If I can help further please do not hesitate to contact me.
Thank you for your inquiry...
You would be fine with the foreclosure being over 3 years.
I think VA is a great way to go...
If you need the name of a great lender I can give that to you...you would want to go to them 1st and find out just what you can afford before starting your search.
Let me know if I can be of further assistance to you...
By the way...how do you like living in Japan???
Since it has been more than 3 years since your foreclosure, you should be able to buy now. My advice for you is to speak to a good direct lender (I can refer a couple to you), who can get you pre-approved for your purchase. If you are planning to use your VA, you will need your eligibility certificate first...the lender can assist you with that also.
Hope that helps!
Oak Tree Realty Group
I actually just sold a home to my client's "the Tiuseco's" who were also stationed in Okinawa. Her husband had a few trainings in Palm Springs but was never actually able to go home shopping with me. What we did was I would send her listings and she'd pick what she liked, then I would go view and take video and photos of the places with accurate descriptions of each one. After writing a few offers, we got the hang of what they liked and I was able to narrow it down. We found the perfect home and they got their offer accepted, still never seeing the home. I was able to use their California BAH expected pay for financing and qualifying. We signed their loan documents on base in Okinawa. We did the home inspection, repairs and everything they wanted to have done to the house. They were more than pleased, when they arrived, they settled in and called thanking me, even writing a short recommendation for me. I was proud of this transaction and would be happy to offer you the same service. I understand the military and your concerns as a buyer.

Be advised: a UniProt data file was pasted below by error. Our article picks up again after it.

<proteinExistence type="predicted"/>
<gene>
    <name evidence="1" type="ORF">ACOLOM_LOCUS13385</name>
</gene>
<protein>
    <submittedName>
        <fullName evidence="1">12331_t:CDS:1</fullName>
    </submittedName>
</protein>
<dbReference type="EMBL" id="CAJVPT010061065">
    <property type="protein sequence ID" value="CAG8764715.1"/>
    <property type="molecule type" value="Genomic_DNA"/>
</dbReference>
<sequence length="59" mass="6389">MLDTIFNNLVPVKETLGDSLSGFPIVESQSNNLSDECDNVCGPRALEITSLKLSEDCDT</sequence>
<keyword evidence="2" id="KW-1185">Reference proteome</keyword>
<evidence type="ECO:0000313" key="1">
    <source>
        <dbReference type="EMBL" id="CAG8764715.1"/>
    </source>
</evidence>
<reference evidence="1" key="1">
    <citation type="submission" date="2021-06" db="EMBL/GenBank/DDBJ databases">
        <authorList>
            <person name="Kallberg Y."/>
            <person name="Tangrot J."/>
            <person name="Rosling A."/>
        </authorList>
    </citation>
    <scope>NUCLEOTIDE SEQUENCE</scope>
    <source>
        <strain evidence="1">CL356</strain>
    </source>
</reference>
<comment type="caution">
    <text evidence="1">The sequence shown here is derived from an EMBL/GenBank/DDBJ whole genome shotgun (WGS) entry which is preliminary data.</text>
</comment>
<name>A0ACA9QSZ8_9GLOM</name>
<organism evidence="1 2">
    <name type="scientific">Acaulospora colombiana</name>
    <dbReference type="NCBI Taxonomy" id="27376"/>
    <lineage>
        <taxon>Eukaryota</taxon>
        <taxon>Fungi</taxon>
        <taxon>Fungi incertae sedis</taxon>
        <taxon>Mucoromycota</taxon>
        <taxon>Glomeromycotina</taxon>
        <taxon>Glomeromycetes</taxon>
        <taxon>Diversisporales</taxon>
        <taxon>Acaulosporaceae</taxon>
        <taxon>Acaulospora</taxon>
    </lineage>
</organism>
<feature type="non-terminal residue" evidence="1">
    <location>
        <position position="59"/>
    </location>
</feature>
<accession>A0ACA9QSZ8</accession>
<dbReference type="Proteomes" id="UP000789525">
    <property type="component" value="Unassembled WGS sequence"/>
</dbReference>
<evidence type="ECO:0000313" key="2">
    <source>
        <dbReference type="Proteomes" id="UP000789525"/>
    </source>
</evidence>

I hope to hear from you,
CA DRE 01810641
Shane gave you the most accurate information regarding occupancy etc....
I specialize in helping buyers purchase again after foreclosure, short sale, or bankruptcy. Buying after an event like that can make the qualifying/buying process more challenging in some instances.
Due to the large number of people in the area who have foreclosed/short sold in the area, I've gained a lot of experience dealing with and correcting how and when the lender reports the foreclosure on credit.
I have found many buyers will not receive the automated approval that 90% of lenders require to approve a person who has had a foreclosure. Fortunately, I am able to do a manual underwrite on any VA loan and overcome those obstacles where most lenders dent the loan.
I'm local here in the Temecula/Murrieta area if you are interested in talking. You can call me direct (951) 215-6119.
That said, I think that buying a home when you are thousands of miles away is challenging at best. Do you have any relatives or trusted friends that can help see the properties?
Best of luck.